These are a pair of my favorite shoes. I can’t wear them for a lot of things because they are quite literally falling apart. There are holes, the soles are largely worn out but they fit PERFECTLY. They’re my “quick pair” of shoes – if I need to run out to the car early in the morning to take the trash out, quick drive to pick kids up, etc. – they’re my go-to shoes.
This morning, I read a chapter about shoes in the same book I referenced in yesterday’s post. This chapter talked about Courtney’s experience of Kurdish shoes, called klash. Without going into detail, they sound to be extremely well made, comfortable, and unique shoes. He talks of how his beginning to wear them helped to build up relationships and connections with others. But there’s something unique about them – they don’t have a left and a right. He writes:
The goal in caring for your klash, then, is to keep them pointing straight ahead rather than allowing them to curve and conform to one side or the other. Klash should never be allowed to be strictly “left” or strictly “right,” for that would run them into the ground and render them useless much more quickly than those shoes that spend an equal amount of time on each side. (Courtney, Jeremy (2013-10-01). Preemptive Love: Pursuing Peace One Heart at a Time (pp. 37-38). Howard Books. Kindle Edition. )
Courtney uses this as an analogy to one of the ways that his experience of Iraq and the ways that God worked through that have changed him. Again, he writes:
While many friends around the globe were digging their trenches deeper where they already stood, my new pair of shoes was calling me to keep walking, and to do so in a way that refused to conform to the arbitrary sides we sometimes make up for our various sparring matches. Yes, I recognize that there are real political, theological, and philosophical differences that warrant serious debate. But I don’t want to be easily summed up as a “left-leaning liberal” so that the far right can ignore me and brand me immoral. And I don’t want to be summed up as a “right-leaning conservative” so that the far left can ignore me and brand me a religious nut.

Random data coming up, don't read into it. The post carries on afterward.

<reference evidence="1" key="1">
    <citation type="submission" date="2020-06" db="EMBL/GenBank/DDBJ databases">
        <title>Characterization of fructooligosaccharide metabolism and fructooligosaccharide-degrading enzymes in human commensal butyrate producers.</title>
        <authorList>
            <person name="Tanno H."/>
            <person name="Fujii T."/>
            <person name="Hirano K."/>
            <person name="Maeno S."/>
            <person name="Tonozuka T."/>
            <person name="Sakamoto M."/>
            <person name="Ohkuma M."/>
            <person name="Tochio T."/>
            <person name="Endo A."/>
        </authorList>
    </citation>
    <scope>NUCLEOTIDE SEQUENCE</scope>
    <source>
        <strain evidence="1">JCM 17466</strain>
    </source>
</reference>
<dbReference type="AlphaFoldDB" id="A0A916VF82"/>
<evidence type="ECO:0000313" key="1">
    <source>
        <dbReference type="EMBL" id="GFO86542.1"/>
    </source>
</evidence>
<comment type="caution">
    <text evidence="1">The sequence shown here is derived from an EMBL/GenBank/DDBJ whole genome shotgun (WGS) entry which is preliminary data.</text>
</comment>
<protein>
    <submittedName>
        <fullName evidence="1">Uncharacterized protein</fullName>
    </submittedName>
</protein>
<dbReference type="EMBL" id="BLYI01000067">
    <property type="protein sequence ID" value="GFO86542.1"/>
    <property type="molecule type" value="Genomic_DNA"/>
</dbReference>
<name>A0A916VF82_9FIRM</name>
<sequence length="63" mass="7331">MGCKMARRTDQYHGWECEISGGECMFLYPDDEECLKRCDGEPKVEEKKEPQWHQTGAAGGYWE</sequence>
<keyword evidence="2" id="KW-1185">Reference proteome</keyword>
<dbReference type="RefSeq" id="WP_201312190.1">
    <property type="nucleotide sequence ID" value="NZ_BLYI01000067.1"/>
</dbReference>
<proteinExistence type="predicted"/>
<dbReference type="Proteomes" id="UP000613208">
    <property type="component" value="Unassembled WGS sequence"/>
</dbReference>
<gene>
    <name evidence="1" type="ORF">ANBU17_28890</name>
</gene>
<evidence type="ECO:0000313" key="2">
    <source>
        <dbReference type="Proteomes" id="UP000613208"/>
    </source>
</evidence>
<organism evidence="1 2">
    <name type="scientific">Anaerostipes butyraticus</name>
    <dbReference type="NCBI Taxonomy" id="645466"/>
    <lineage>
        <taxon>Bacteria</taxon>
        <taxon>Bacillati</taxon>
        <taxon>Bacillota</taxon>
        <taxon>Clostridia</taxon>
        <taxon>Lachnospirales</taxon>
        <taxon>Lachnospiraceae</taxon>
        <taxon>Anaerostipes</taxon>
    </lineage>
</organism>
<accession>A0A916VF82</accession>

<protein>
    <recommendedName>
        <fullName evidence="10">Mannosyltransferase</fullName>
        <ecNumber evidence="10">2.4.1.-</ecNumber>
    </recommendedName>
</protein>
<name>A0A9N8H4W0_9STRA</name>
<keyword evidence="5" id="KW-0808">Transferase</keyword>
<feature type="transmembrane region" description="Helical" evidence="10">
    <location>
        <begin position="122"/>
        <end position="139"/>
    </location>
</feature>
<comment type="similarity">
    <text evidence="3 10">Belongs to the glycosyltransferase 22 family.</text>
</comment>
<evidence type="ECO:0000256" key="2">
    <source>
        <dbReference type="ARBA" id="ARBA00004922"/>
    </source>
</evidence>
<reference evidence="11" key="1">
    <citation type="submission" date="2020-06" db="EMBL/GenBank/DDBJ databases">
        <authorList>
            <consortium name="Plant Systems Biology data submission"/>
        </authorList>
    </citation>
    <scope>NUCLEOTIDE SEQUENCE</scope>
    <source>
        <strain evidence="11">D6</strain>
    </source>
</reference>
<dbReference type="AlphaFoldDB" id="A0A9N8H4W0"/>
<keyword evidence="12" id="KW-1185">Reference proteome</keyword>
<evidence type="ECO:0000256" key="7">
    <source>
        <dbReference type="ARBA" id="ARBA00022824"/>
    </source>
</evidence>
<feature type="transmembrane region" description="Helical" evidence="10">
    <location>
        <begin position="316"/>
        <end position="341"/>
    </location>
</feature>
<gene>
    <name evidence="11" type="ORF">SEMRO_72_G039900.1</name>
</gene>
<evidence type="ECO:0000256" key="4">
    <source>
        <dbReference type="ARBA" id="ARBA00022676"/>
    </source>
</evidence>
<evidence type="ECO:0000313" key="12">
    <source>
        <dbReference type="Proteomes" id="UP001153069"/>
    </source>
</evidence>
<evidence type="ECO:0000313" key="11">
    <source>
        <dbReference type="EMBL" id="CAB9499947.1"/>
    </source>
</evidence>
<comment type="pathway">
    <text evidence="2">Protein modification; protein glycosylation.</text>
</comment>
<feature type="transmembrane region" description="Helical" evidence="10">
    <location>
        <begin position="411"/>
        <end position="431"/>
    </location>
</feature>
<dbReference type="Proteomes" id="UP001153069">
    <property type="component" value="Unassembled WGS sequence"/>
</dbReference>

Our souls, like Kurdish klash, require the discipline of spending time on both sides in order to not get warped, in order to stay straight. I no longer accept the zero-sum worldview that says we cannot simultaneously be on the side of the Democrats and Republicans; Americans, Israelis, and Iranians; Jews and Palestinians; Sunnis and Shias; Arabs, Kurds, and Turks. I choose them all.
I don’t lean left or right. I lean in. I lean forward, because that’s where love lives. (Courtney, Jeremy (2013-10-01). Preemptive Love: Pursuing Peace One Heart at a Time (pp. 38-40). Howard Books. Kindle Edition.)
Luke’s passages today were the story of Jesus and Zacchaeus and the parable of the Ten Pounds/Minas (Luke 19). In both of the cases, Jesus did something that was not expected of him. He called down Zacchaeus and stayed at the home of this hated tax collector. The later parable turns upside down the general conceptions of how God’s working in the world was to be experienced. This is not unusual for Jesus – he doesn’t often stay within the lines that we want to try to draw around him. He lives outside those lines and outside of those plans.
Yet I (and I think we) want to stay in the places where we feel comfortable and safe. We want things to be predictable and pre-cut for us. Its easier to stay in my political left or my political right rather than try to enter into the viewpoints of the other. Its safer to simply look at someone of a different culture or language or religion and brand them “other” rather than try to understand them and their life and belief (even if we don’t agree or believe in the same way). The list could continue about so many other areas of life.
What I heard in this passage today and in what Courtney wrote today is a reminder that we don’t (and we won’t) always agree with others, but it is vital that we start from the place of love rather than the place of left or right.